Modified Mustangs & Fords
Factory Five Roadster Build Part 7: Project Snake Charmer
Our project becomes a roller with brakes, wheels, and tires
There comes a time in life when a moment is so memorable you can recite the exact time and place when it happened. Driving by yourself for the first time, your first kiss, your first car accident, the birth of your children, getting your project to the roller phase-er, wait. Yeah, we said it. If you're a passionate car person like we think you are, then getting to a certain point in your project is parallel with that first kiss. It's a moment you'll relish and relive, that's for sure. For us, it was Saturday, August 5, 2006 at 1:17 p.m. It was at that moment the last jackstand was removed and the tires came to rest on terra firma.
Getting our Factory Five Racing Roadster to the roller phase hasn't been without its share of waiting-waiting on parts, waiting on the powdercoater, waiting for the weekend to come so we had time to work on it, and so forth. None of these periods were terribly long, but when you're so excited about getting out to the garage to make some progress (not to mention the pressure of our weekly Web diary updates) a couple of days can seem like an eternity. With our suspension recently installed (Aug. '06 issue), all we had to do was assemble the brake system, slide the rear axlehousing into place, and bolt up the wheels and tires.
The brake package we're using is from Stainless Steel Brakes Corp. and features the company's Force 10 Tri-Power powdercoated aluminum caliper up front with three 38mm pistons clamping down on a 13-inch rotor. Out back we used SSBC's Force 10 R1 powdercoated aluminum caliper with a single 54mm piston mounted over an 11.25-inch rotor. For wheels and tires, we turned to Mustang Tuning and Nitto Tires, respectively. Mustang Tuning's late-model Mustang wheels are the perfect option when building a Factory Five, offering several popular Mustang styles like the FR500 we are using and coating options. Nitto's line of 555 radials will give us great handling and traction to harness the 500 horses twisting the rear axles.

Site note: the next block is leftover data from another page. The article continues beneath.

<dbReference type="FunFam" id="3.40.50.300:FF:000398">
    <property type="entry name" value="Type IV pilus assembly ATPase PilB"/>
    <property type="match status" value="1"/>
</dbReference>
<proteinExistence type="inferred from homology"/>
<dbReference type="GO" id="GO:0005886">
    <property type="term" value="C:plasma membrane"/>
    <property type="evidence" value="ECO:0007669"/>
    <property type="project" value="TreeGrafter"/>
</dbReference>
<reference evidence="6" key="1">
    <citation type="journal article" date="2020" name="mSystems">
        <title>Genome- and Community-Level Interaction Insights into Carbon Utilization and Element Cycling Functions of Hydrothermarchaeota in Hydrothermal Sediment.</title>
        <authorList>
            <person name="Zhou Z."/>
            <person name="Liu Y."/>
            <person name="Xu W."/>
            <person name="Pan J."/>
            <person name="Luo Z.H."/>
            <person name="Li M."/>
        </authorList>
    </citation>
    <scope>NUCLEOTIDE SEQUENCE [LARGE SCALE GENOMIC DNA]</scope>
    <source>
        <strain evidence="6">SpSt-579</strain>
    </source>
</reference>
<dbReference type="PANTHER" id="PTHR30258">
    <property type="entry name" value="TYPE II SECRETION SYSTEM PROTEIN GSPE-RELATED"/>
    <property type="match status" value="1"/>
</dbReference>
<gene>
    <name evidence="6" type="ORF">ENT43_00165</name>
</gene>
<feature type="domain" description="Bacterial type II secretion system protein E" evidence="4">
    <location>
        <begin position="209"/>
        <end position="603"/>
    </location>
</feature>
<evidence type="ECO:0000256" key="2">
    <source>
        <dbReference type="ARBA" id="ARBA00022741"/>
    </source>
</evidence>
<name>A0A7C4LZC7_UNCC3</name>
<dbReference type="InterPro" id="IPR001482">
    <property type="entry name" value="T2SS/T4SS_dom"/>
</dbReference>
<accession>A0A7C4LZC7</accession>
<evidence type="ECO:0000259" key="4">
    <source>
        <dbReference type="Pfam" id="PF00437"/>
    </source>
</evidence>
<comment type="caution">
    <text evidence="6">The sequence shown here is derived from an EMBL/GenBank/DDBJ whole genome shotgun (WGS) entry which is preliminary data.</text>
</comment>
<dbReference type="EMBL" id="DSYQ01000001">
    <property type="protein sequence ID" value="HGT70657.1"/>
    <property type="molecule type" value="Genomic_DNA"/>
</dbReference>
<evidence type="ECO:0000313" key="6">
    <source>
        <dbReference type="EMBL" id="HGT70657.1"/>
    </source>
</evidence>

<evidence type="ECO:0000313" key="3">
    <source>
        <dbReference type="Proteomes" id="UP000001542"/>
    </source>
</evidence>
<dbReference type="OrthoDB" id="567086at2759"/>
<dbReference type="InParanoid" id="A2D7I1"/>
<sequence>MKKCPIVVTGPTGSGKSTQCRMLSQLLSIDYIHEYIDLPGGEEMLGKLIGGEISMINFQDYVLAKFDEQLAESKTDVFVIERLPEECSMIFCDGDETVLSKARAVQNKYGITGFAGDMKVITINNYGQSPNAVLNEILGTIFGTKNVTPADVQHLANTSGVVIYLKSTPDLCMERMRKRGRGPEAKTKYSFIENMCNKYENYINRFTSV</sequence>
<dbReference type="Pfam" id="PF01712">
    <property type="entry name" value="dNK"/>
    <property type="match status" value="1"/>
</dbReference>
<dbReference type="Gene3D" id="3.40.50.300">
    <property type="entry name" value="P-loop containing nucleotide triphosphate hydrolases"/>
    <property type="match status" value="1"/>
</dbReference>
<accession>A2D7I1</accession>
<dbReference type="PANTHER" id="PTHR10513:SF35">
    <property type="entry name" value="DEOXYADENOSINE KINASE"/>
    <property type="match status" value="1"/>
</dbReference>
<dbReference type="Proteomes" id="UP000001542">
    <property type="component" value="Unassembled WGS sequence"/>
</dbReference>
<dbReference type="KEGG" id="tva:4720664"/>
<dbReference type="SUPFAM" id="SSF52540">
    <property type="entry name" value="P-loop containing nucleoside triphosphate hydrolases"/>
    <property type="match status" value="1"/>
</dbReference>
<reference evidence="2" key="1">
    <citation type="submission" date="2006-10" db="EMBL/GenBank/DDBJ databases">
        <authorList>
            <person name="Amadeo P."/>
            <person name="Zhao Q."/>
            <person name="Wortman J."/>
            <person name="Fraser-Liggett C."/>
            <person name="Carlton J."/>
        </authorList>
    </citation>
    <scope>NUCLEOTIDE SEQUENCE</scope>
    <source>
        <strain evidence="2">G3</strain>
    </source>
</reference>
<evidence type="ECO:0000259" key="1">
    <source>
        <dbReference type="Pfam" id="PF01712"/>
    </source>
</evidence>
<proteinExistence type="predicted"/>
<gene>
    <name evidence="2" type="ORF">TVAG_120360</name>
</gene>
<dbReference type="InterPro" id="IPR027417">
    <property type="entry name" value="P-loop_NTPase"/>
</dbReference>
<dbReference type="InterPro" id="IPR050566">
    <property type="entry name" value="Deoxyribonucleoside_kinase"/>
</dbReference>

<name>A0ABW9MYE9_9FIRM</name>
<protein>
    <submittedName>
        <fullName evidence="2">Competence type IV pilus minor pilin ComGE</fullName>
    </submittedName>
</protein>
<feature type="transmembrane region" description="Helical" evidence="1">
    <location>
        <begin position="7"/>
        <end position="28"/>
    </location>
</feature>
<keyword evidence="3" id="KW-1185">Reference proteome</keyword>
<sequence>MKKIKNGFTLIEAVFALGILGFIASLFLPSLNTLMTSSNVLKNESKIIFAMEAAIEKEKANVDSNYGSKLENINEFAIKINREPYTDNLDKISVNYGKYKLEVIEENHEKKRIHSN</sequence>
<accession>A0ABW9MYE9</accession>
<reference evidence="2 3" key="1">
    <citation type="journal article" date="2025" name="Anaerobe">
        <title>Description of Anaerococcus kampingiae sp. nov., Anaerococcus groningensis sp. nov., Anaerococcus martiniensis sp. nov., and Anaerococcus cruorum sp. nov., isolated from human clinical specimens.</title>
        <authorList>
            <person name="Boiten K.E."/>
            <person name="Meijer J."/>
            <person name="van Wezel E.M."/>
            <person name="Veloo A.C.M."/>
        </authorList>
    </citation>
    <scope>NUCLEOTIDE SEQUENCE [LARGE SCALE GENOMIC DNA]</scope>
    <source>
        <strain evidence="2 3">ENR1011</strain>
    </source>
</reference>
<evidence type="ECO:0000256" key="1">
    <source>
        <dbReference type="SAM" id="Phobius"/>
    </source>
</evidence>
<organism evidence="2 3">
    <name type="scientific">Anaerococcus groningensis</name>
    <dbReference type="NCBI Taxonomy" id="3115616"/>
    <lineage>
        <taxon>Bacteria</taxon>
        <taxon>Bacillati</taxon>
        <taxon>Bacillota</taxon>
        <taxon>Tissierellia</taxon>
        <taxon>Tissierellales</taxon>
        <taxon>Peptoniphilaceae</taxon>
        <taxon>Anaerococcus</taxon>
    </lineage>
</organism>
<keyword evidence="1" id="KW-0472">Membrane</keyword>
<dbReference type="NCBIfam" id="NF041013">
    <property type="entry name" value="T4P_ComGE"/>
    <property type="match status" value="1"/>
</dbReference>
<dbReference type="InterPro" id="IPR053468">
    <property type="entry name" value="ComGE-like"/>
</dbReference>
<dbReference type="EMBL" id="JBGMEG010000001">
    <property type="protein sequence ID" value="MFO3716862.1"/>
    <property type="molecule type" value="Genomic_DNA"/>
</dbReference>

Knock It Off, Will Ya!
Once I rolled the FFR Roadster out in the sun for the first time, the family stood there (along with a few neighbors) just taking in how low the car sits, how wide the rear tires are, and so on. I was explaining to a neighbor why we chose the Mustang Tuning FR500s when he asked, "Didn't the originals use knock-offs?" Well, they sure did, and while real knock-offs are still available, the DOT tends to frown on their use on public streets, hence our five-lug wheels. But the gears between my ears started meshing, and I wondered why can't we have simulated knock-offs on these wheels?
After a bit of research, I found BRS Parts, manufacturer of real metal wheel-spinner center caps for late-model Ford wheels. Even though our FR500 center caps were a different size, BRS offered to see if its kit would work with some minor tweaking. After shipping off a center cap assembly to BRS, I got back four chrome tri-bar knock-off center caps and their installation hardware. These replica knock-offs/spinners/center caps (whatever you want to call them) are the perfect touch, and are available for most any late-model Mustang wheel (Bullitt, Cobra R, Mach 1, and so on).
Check out the installation details, and if you're running late-model Mustang wheels on your classic Ford, these might be just the addition to give your ride a bit more personality.